?This movie should have been titled "Triple Deal". It has a dozen plot twists, some very surprising sexual overtones, and a totally unexpected ending. This is the kind of perfect "B" that will never be made again. Richard Denning, Marie Windsor, Taylor Holmes, and James Griffith - all reliable "B" players we have learned to appreciate over the years. It is movies like this that make us mourn the studio system.?


I think this is a clip from the film:



Born to Be Bad (1950) Joan Fontaine, Robert Ryan,,Zachary Scott, Joan Leslie, Mel Ferrer


The White Tower (1950) Glenn Ford, Alida Valli, Claude Rains, Oskar Homolka, Cedric Hardwicke, Lloyd Bridges


Anne of Green Gables (1934) Ann Shirley


The Miracle of the Bells (1948) Fred MacMurray, Alida Valli, Frank Sinatra, Lee J. Cobb

(an excellent film, haven?t seen it on TCM in more than 10 years)


Return of the Bad Men (1948) Randolph Scott, Robert Ryan, Anne Jeffreys


Good Sam (1948) Gary Cooper, Ann Sheridan

(people on these boards have been begging for this film for years)


Joan of Arc (1948) Ingrid Bergman, J. Carrol Naish, Ward Bond, Gene Lockhart, Leif Erickson, Jos? Ferrer


Second Chance (1953) Robert Mitchum, Linda Darnell, Jack Palance

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The last time I saw Wagon Master on TCM was maybe 5 or 6 years ago. It?s a John Ford film. I?m not sure why they don?t show it more often, yet they show ?Seven Brides for Seven Brothers? several times a year.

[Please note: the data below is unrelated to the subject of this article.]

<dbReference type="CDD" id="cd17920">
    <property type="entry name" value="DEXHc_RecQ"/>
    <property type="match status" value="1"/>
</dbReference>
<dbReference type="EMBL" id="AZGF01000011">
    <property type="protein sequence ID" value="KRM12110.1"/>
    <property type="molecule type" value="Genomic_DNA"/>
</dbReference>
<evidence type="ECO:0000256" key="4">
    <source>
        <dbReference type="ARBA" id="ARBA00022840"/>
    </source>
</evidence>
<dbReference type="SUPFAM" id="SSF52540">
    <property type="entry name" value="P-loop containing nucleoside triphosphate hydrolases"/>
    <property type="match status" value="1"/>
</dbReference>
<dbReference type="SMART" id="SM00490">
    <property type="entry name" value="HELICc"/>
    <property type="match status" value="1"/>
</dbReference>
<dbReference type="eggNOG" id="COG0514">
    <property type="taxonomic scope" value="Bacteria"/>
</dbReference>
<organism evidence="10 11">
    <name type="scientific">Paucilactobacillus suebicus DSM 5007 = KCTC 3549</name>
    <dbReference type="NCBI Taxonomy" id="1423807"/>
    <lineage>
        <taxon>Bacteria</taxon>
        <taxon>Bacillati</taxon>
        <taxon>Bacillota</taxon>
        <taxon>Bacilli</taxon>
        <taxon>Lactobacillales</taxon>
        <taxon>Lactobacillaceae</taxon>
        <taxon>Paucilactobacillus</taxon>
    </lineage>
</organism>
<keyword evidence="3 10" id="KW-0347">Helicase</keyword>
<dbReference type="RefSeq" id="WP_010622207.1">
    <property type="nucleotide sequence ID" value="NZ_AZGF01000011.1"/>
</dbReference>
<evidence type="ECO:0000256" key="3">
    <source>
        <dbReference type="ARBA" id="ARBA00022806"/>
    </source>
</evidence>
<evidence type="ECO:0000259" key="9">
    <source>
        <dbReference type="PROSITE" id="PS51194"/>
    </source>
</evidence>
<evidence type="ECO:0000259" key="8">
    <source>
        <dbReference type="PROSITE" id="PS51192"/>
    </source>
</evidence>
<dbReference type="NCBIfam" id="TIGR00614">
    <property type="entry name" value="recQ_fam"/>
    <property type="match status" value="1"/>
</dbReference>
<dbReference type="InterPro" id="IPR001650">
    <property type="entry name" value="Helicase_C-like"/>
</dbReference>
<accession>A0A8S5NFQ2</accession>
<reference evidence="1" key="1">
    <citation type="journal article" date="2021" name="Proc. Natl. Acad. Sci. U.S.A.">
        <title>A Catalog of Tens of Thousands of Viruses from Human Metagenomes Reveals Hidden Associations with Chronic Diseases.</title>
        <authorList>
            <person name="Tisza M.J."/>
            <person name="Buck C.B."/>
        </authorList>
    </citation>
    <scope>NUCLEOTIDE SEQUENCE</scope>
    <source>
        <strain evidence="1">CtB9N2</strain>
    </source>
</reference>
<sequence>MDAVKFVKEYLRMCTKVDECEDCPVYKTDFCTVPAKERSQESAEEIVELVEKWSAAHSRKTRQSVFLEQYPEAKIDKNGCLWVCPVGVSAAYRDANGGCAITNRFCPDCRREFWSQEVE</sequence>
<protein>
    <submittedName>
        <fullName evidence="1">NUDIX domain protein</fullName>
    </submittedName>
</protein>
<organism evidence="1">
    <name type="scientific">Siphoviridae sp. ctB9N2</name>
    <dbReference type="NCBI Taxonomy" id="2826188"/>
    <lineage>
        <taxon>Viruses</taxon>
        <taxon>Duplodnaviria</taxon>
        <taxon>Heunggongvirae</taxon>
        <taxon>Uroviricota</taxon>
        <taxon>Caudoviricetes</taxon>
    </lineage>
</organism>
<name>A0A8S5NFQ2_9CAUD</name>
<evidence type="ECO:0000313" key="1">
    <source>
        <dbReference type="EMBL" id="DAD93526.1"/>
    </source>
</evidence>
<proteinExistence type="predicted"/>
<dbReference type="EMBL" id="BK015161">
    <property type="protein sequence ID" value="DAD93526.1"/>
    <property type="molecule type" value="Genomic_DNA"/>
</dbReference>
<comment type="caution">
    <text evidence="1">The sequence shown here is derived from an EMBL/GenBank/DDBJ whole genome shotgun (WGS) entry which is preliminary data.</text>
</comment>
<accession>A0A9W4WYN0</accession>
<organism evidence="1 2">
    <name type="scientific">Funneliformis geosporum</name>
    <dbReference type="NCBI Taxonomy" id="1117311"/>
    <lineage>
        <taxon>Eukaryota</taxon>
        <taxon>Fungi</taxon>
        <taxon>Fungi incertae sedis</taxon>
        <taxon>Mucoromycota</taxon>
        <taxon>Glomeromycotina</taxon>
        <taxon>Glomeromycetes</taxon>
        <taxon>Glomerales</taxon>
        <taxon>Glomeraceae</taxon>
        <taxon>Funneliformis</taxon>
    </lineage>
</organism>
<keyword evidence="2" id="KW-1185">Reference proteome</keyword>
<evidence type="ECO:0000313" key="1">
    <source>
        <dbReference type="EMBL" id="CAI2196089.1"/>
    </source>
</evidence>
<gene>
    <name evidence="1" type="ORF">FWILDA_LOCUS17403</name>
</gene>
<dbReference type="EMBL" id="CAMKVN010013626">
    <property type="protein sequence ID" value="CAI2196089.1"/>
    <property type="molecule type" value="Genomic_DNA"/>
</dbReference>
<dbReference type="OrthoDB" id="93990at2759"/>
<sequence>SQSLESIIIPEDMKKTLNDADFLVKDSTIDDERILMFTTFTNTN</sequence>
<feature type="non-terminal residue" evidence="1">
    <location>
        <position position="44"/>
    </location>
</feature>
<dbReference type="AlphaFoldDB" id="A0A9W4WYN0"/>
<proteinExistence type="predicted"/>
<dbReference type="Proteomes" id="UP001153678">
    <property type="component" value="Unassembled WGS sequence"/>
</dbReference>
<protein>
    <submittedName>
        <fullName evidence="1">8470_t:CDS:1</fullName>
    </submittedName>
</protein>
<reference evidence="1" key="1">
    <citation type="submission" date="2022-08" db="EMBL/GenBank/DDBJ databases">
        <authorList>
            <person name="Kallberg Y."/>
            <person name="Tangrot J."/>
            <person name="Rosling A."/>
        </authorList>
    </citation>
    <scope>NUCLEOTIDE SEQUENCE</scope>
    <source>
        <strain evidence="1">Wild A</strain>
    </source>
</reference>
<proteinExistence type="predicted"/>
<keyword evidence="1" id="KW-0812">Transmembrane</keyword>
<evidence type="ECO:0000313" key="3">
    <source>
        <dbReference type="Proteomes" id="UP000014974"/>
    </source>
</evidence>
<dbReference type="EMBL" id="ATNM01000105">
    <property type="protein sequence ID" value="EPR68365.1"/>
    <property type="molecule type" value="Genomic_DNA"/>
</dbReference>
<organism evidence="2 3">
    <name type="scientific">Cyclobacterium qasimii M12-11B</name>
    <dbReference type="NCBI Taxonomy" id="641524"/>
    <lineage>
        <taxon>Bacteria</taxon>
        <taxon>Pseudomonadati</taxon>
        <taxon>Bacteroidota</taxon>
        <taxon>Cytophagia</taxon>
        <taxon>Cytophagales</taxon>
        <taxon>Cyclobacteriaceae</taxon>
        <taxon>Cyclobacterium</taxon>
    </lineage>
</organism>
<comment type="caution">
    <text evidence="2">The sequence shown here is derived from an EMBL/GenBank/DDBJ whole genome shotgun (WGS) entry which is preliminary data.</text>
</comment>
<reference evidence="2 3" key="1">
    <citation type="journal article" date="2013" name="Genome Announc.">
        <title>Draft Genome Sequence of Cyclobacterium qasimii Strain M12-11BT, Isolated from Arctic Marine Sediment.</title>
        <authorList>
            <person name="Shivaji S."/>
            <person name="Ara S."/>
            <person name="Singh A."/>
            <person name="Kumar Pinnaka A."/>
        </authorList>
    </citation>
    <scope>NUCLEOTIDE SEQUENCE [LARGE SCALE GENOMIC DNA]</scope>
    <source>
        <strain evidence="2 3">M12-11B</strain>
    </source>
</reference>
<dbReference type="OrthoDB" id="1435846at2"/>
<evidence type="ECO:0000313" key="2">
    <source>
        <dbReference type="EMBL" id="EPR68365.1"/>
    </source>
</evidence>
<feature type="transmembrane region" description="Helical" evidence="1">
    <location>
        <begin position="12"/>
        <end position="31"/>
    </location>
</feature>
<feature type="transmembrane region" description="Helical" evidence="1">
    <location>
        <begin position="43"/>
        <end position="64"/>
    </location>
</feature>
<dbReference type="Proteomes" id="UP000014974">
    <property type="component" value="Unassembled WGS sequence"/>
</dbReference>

The Devil Thumbs a Ride was on several years ago. I managed to tape it.




The Last Days of Pompeii was on TCM about seven or eight years ago. I taped it. It?s an interesting film.

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When I first started receiving TCM in 1994, these kinds of movies were shown in prime time, and there were no new movies on TCM back then.


Now, to find these movies, I have to go over each month's schedule, carefully, and find the good movies in the early AM, then I've got to set my recorder to record them, because I can't watch movies at 1, 2, and 3 AM.


When I first started receiving AMC in the 1980s, it was the same thing. Great old movies in prime time. Then AMC went to modern movies and that was the end of AMC, and now TCM is doing the same thing. It makes me sick.

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I DREAM TOO MUCH was aired on TCM last year,as was THIRTEEN WOMEN.

I agree, that TCM shows very few early RKO films. I don't think that they have aired BAD COMPANY ( I am lucky that I have it as a laser disc). I would love to see THE PAST OF MARY HOLMES, A QUIET FOURTH, and OLD MAN RHYTHM. Some oth the other titles you listed I don't recall seeing on TCM. I taped some of them when they were shown on AMC back in the 1990s. It would be nice if TCM could show a few more of these once in a while instead of a monthly showing of CASABLANCA, or some other very well known film. As for the person who asked about THE MONKEY'S PAW, it only exists in fragments. I have not heard of a complete print turning up anywhere.

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The ownership of at least two films listed here, Good Sam and The Miracle of the Bells, ended up in the Republic Pictures library. Wikipedia (not the best source, I know) says CBS Television Distribution controls those films' broadcast rights today. TCM has aired The Miracle of the Bells before, I thought in recent years, but I don't know when Good Sam was last on national TV. Beyond Tomorrow aired on TCM a day or two after Christmas in 2006, I think.

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The RKO Tarzan movies.



Fred, I'm glad you included Star of Midnight. I love that one, too. TCM ran it one morning, I think it was last July. I set my timer for it and forgot to set the channel. I think I recorded a cooking show that morning. TCM never scheduled it again. At least not so far. I keep hoping.....